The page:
Toni Morrison’s Beloved is widely considered the greatest of all American novels published in last quarter of the 20th century, but, until now, it has never been released as an illustrated edition — this despite the effortless magic with which Morrison invokes (or provokes) her images of postbellum black life. Thankfully, The Folio Society has now released a moving, brilliantly illustrated version of Beloved, complete with an introduction by Russell Banks. Morrison chose Banks to write about the novel, and she also selected the novel’s gifted illustrator, Joe Morse, whose work you can see below. Flavorwire talked with Mr. Morse about his approach illustrating Morrison’s masterpiece.
FW: The project obviously comes from a deep respect and admiration both for Beloved and Toni Morrison’s broader oeuvre. Can you talk about your relationship to her work and how this project came about?
JM: There are images you make sometimes that become an important leap forward. In January of 1998, I illustrated a Washington Post book review of Toni Morrison’s Paradise. Her writing resonated with me as a visual artist. As she said in an interview, “The author’s job is to make spaces for the reader to enter.” And through the image I made, in response to her words, I came to see that as one of my goals in making art.
When I was contacted by The Folio Society in early 2014 to illustrate Beloved, I truly had to read the email twice. I have worked on many major projects during my career, but this was beyond belief. My UK agent Kit Killington at KillingtonArts had presented my work to FS in the past, and, recently, I have worked on more book projects.
But there was one little matter first… I was told that I needed to create an image for Ms. Morrison’s approval to move forward as the artist to work on the book. I had read Beloved in the past, so I read it again and again. I researched the time period, developed character sketches, noted passages that I could visualize, and I decided on an image that, after the acceptance of Toni Morrison, is now the frontispiece of the illustrated edition of Beloved.
FW: I love the way Folio titles the illustrations with short passages from the text. How do you go about choosing the scenes you would like to illustrate?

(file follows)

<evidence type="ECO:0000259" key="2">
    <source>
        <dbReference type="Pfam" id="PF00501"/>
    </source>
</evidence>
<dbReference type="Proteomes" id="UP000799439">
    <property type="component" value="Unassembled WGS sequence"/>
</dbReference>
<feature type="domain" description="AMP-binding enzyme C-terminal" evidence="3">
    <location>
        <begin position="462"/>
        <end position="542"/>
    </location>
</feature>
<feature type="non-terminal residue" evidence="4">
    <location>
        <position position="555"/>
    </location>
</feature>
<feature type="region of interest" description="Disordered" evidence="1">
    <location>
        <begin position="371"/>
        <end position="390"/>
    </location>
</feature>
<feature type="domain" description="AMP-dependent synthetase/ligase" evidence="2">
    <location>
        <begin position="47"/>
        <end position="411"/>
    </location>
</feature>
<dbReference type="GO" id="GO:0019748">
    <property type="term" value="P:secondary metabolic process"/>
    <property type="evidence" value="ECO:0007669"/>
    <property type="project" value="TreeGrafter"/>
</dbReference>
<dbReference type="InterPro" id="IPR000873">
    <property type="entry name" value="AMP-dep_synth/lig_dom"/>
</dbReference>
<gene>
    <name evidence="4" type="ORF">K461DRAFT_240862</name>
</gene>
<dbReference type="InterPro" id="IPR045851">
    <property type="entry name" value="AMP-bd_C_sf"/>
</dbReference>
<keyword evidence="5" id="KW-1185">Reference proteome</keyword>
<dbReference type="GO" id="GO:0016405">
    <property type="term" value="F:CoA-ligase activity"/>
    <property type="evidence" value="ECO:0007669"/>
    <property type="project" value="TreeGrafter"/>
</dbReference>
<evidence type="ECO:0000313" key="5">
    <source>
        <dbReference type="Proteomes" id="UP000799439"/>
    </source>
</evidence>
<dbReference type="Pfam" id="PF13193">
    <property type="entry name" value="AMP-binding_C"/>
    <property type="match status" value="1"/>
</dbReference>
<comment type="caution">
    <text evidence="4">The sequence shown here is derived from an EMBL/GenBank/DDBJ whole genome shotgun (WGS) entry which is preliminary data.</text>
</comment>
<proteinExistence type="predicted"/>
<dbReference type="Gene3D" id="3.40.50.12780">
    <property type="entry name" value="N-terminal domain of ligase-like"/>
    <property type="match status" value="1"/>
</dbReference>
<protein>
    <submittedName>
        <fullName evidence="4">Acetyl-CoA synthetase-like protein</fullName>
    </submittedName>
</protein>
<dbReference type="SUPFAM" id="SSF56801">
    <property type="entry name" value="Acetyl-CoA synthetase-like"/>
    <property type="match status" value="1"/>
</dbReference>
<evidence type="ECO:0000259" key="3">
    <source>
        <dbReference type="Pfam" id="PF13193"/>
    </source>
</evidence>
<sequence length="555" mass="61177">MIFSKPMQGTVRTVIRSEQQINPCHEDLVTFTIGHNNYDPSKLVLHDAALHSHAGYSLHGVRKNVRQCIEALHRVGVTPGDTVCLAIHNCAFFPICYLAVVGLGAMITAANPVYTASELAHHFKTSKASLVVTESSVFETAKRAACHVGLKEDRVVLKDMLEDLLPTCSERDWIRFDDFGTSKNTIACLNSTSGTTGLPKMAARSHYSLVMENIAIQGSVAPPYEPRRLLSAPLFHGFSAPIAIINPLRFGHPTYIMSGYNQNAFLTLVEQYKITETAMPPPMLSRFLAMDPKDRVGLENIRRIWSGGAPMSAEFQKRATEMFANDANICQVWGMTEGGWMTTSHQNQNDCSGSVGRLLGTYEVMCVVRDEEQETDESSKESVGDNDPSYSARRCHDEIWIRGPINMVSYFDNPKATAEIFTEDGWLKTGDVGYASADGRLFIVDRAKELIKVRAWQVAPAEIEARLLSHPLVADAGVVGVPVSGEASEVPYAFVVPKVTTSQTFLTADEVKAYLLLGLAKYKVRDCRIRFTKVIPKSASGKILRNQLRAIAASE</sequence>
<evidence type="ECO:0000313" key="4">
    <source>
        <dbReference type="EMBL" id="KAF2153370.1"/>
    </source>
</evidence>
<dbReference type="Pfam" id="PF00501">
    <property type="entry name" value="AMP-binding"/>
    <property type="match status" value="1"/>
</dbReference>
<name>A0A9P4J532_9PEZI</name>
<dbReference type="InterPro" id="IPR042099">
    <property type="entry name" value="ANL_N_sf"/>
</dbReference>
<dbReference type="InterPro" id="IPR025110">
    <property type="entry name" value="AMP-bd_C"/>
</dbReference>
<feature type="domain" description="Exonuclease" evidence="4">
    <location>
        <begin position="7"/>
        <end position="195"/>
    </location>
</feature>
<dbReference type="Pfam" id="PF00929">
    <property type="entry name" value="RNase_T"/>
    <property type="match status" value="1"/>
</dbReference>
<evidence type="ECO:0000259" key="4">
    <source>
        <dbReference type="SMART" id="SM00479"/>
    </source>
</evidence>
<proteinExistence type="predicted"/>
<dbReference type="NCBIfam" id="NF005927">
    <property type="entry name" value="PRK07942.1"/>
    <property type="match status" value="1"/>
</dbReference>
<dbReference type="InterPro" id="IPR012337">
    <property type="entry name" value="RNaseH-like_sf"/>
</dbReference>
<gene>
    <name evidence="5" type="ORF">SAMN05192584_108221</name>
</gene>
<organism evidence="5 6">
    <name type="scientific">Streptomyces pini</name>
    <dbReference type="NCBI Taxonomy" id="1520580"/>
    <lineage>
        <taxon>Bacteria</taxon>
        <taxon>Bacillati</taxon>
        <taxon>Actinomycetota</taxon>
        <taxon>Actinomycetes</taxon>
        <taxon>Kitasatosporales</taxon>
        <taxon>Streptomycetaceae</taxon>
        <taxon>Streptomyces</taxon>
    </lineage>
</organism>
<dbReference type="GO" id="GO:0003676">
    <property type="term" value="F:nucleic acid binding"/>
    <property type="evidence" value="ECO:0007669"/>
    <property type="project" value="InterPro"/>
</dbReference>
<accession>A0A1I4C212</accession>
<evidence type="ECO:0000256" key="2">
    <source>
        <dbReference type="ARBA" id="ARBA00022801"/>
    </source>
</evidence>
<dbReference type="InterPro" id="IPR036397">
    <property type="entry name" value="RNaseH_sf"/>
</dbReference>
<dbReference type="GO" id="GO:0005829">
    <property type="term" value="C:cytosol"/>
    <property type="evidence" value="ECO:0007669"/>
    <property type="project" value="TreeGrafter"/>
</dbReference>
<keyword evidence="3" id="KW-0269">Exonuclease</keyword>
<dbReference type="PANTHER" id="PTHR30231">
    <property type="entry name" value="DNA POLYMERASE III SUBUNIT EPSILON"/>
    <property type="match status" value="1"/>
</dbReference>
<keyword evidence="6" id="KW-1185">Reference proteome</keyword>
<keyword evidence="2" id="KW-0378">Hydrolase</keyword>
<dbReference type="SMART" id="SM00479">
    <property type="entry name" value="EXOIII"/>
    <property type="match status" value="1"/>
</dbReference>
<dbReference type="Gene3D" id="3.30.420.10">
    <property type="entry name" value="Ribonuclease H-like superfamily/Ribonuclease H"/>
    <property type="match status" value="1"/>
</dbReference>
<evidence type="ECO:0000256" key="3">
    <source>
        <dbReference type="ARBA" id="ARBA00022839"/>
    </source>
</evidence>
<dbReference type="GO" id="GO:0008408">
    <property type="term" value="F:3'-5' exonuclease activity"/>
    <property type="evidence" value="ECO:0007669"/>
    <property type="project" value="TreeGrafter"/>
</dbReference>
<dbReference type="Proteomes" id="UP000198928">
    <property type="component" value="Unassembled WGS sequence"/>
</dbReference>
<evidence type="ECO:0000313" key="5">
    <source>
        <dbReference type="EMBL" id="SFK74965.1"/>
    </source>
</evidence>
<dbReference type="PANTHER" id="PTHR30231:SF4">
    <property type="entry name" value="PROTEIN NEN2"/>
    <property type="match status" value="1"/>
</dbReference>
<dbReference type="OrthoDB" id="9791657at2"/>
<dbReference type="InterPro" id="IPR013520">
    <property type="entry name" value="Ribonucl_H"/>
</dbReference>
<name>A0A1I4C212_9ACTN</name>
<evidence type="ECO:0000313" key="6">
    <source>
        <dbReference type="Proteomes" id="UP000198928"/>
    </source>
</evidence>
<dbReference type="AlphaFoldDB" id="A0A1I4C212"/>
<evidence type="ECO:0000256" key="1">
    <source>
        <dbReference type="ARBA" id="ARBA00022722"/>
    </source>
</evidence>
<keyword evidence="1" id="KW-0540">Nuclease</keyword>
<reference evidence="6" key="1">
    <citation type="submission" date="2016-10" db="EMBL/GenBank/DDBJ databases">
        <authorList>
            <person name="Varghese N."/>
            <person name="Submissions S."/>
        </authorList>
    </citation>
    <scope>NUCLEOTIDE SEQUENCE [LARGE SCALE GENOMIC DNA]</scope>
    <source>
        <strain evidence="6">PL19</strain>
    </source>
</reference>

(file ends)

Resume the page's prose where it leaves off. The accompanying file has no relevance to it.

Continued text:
JM: When I work with a text, I look for the visual images embedded in the words that will support the narrative. I try to build a thread from image to image so that they belong together with the text, rather than appear dropped in like candy. But then there is Beloved: a story based on fact, spun through with history, poetry, horror, love, loss, and a ghost. It can be read on so many levels: how was I supposed to express it in nine paintings? I looked for the threads a great storyteller leaves for the reader, and where they converge to be woven together. There are also beautifully written visual passages in Beloved that should remain in the reader’s imagination and not be defined by my brush.
My work is figurative and graphic, with the gesture or form of the body creating it’s own physical typography and message. In the book, the characters are shaped by their personal histories and their overlapping relationship to the central figure of Sethe. It soon became clear to me that the images should focus on the strength I could bring to the project, expressing characters at the point when everything changes for them, as they drive or are driven by the narrative.
The representation of slavery and its physical and psychological effects can prove difficult terrain. The way you choose to portray it, for instance in the frontis, where we see the “sculpture [Sethe’s] back had become,” is stunning. Can you talk about how you negotiated this representation?
JM: In Beloved, the sadistic whipping the pregnant Sethe suffers tears her back into the shape of a chokecherry tree, as described by the character Amy Denver. This is the tree that sits inside the O of Beloved on the title page and in red on the binding.
At the point of the story depicted, we are introduced to how Sethe and Paul D. know each other, and we are given glimpses into the horror that they escaped. My image is further informed by the novel’s story of their survival over the intervening 18 years and the cost to each of them. I wanted Sethe to be looking off as she masks her pain by looking away from her past, and Paul D. as leaning in, falling into his desires and at the same time awakening the past Sethe has worked so hard to forget.
FW: What are you working on next?
JM: I am presently working on editorial projects, including a book cover series for pre-teens. And I am hard at work on an exhibition of personal paintings to be shown in the UK.